Correctly identifying carbon monoxide exposure or poisoning is not as straightforward as it may seem. The majority of carbon monoxide poisonings are never diagnosed, and often misdiagnosed, which makes knowing the warning signs all the more critical.
Exposure Levels to Carbon Monoxide
Depending on how much a patient may have been exposed to carbon monoxide, the symptoms will vary.
- for low CO concentrations: signs of influenza or food poisoning accidents
- for high CO concentrations: a person can collapse and be dead within minutes
Minor symptoms may be associated with lasting neurological effects, such as difficulty concentrating. A patient should never hesitate to alert their doctor to the possibility of carbon monoxide poisoning. It could save their life.
Neurological examination is key in determining a chronic poisoning event. A doctor should conduct:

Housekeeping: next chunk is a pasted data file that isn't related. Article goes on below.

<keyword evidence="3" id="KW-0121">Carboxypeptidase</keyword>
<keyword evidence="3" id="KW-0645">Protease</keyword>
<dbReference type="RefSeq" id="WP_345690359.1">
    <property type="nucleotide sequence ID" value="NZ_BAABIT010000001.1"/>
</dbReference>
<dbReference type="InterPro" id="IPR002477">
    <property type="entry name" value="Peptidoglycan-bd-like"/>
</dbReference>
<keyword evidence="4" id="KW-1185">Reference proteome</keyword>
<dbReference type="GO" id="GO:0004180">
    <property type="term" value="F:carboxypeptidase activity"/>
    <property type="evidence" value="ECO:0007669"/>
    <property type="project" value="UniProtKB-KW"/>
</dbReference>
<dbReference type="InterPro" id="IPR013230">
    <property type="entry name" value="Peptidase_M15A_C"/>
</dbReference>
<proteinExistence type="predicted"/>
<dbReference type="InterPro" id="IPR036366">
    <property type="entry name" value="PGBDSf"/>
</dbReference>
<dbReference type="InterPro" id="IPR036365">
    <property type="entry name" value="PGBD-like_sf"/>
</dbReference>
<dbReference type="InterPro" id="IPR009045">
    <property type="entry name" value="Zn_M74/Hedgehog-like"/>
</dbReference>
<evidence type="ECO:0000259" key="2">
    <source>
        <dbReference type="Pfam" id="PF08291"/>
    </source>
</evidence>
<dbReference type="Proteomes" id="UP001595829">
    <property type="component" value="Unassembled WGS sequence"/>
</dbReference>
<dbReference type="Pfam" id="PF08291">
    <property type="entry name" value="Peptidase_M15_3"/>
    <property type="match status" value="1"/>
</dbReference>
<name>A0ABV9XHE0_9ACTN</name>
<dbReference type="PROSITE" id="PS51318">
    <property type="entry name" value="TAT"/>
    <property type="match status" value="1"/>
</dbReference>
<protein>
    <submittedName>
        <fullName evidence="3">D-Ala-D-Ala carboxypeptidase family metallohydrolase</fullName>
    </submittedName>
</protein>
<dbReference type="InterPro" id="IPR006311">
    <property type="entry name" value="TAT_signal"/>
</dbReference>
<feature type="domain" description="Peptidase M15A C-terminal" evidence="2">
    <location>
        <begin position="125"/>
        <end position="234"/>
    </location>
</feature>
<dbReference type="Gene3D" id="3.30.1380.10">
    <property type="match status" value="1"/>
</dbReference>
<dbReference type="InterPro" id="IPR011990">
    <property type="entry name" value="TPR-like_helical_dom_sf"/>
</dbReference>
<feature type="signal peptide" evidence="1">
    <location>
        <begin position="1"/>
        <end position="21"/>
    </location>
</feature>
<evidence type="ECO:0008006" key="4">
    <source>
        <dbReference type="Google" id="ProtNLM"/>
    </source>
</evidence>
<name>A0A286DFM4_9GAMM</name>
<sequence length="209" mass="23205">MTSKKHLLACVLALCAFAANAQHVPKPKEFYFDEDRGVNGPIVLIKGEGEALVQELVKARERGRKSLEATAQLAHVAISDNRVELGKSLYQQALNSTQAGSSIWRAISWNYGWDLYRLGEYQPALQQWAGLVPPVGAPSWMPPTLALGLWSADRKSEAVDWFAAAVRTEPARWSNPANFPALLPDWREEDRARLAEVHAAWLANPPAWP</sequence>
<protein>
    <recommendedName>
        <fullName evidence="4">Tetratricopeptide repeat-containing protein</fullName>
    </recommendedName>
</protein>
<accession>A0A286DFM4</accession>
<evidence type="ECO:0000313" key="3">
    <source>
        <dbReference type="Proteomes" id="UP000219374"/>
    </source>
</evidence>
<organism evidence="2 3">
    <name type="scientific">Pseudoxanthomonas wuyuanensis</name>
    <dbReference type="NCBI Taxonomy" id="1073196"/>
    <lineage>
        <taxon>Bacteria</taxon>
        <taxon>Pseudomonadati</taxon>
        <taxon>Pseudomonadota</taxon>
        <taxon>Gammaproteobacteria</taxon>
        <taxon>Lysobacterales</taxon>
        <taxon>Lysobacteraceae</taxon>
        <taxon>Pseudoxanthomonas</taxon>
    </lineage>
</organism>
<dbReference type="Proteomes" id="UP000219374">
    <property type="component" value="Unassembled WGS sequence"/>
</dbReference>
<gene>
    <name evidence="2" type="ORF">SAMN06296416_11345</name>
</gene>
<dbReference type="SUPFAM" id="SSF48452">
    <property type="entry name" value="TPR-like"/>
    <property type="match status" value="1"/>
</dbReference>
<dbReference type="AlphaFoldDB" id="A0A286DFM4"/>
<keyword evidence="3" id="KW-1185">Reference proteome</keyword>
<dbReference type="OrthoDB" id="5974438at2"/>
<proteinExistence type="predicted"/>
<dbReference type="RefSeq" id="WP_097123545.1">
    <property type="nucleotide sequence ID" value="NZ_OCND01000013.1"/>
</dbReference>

- a neurological examination, including tests of fine movement and balance
- a mini-mental state examination and testing of short-term memory testing the ability to calculate simple subtractions
Carbon monoxide can be measured in expired air. Breath analysers are commonly used; there are also analysers that convert carbon monoxide concentration into COHb concentration. These analysers must be used soon after the patient has been exposed to carbon monoxide gas. Smokers will also have high readings of carbon monoxide.
Managing Carbon Monoxide Poisoning
- remove the patient from the source of the carbon monoxide exposure
- ensure a mask with an inflated face-seal is correctly fitted for the administration of 100% oxygen
- consider referring for hyperbaric oxygen treatment
- advise the patient to have appliances and flues serviced before returning home
To request a copy of Carbon Monoxide Poisoning: the Great Mimicker by Associate Professor Peter Morley, Director of Medical Education at the Royal Melbourne Hospital, please contact us here.